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Thursday 23rd May
Iceland Facts
Iceland is one of the Nordic countries (Denmark, Finland, Iceland, Norway, and Sweden).

Reykjavík is the capital city of the Republic of Iceland.

Akureyri, one of Iceland's largest cities, is a popular tourist destination amongst Icelanders.

Iceland is on the Mid Atlantic Ridge in the North Atlantic Ocean where the Eurasian and North American plates move apart a few centimetres a year.

Hvannadalshnukur (2,119 m) is the highest point in Iceland.

Vatnajokull glacier in Southeast Iceland is Iceland's largest glacier.

In 1996 a volcanic eruption beneath Vatnajokull caused a glacier outburst flood, known as a jokulhlaup.

Hekla is Iceland's most active volcano, thought to have erupted around twenty times since 874 AD; an eruption took place in 2000.

The Grimsvotn and Laki (1783-1784) eruption was one of the largest volcanic eruptions known in Iceland.

Iceland's deepest lake is Lake Oskjuvtn, formed following the eruption of the Askja volcano in 1875.

In 1963 a new volcano appeared in the Atlantic close to Iceland. It grew to become an island called Surtsey. Scientists studying the island, now a World Heritage site, have seen the arrival of seeds carried by ocean currents and the appearance of birds and invertebrates.

During the eruption of Eldfell on the island of Heimaey (1973) the flow of lava was hosed with seawater to slow down its movement.

The English word "geyser" comes from Iceland's Great Geysir in Haukadalur.

The phenomenon of the Northern Lights (Aurora Borealis) can be seen during mid-winter when the weather is clear.

Ingolfur Arnarson, a Norwegian, is said to have founded Reykjavík in 874.

Vikings took people from the British Isles to Iceland.

The Althingi, the Icelandic parliament, dates back to the early tenth century.

In 982 Eric the Red left Iceland for Greenland. Icelanders settled in Greenland in 986.

Leif Ericsson, the son of Eric the Red, made voyages of discovery along the North American coast.

A law passed in the year 1000 made Christianity the official religion in Iceland.

In 1402 the bubonic plague killed over half of Iceland's population.

Up until the twentieth century the horse was an important means of travel in Iceland. Today people in Iceland travel by bus, car and plane.

In the last quarter of the nineteenth century twenty percent of Iceland's population emigrated to Canada and the USA.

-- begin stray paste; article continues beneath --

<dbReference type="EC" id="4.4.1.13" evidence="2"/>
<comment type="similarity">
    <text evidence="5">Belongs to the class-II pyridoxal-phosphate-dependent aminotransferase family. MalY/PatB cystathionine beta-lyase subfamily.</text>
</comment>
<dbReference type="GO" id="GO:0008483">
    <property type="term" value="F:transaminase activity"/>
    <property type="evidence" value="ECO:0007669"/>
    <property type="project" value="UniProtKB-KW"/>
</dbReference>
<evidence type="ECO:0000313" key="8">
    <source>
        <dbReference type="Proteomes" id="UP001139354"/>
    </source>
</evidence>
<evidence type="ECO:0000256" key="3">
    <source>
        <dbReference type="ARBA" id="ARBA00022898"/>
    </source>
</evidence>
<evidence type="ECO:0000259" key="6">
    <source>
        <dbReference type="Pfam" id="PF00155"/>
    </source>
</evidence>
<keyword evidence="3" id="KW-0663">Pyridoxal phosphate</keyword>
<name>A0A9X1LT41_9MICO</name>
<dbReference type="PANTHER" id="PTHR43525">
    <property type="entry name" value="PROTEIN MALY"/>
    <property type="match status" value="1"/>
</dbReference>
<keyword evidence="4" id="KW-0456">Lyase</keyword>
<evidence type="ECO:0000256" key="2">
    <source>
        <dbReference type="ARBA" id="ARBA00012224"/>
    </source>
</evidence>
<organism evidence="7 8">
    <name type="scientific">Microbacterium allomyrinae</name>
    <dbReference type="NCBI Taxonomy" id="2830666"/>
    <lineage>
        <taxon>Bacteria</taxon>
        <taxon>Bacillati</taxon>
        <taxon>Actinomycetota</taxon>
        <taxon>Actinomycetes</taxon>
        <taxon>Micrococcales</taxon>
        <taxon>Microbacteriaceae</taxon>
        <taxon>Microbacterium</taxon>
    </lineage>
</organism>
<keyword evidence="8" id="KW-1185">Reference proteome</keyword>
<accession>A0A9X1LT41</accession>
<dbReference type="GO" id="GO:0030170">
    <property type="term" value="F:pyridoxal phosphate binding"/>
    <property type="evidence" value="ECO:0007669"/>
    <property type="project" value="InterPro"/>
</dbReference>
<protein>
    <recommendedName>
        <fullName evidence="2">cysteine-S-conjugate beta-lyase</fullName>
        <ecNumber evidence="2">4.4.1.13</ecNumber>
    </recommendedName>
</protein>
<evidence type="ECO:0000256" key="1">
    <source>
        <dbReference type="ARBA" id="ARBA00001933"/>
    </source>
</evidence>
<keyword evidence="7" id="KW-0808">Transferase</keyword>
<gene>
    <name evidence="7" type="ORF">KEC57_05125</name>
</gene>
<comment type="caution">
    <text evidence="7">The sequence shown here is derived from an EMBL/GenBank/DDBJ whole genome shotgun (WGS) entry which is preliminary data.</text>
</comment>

In the 1960s and 1970s there was a dispute between Iceland and the UK over fishing grounds, known as the Cod Wars.

Vigdis Finnbogadottir was the first female President of Iceland (1980-1996).

At the end of May 2008 Iceland experienced an earthquake, magnitude 6.3, 50 km southeast of Reykjavik. Homes near the epicentre were damaged but most Icelandic houses are designed to withstand earthquakes.

Following demonstrations and calls for the government’s resignation over Iceland’s economic meltdown an election was set for April 2009, two years early. A centre-left coalition won a majority with Social Democrat Johanna Sigurdardottir as Prime Minister.

In a referendum held in March 2010 voters rejected a proposal to pay 4 billion euros in compensation to the UK and the Netherlands after the collapse of the Icesave bank. In February 2011 parliament approved a new deal to settle the dispute with the UK and the Netherlands over Icesave bank, but in April voters in a referendum voted to reject the deal once again.

On 14th April 2010 the glacier covered volcano Eyjafjallajokul erupted in its first major eruption since 1821. A cloud of volcanic ash spread across Europe grounding airline flights throughout the continent and causing chaos for travellers and airlines for several months.

The Fagradalsfjall volcano in Iceland came to life in remote valleys in March 2021. On 11 November 2023 approximately four thousand residents were evacuated from the nearby fishing town of Grindavik.

The Fagradalsfjall eruption in December 2023 was visible from the capital, Reykjavik, about thirty miles from Grindavik.

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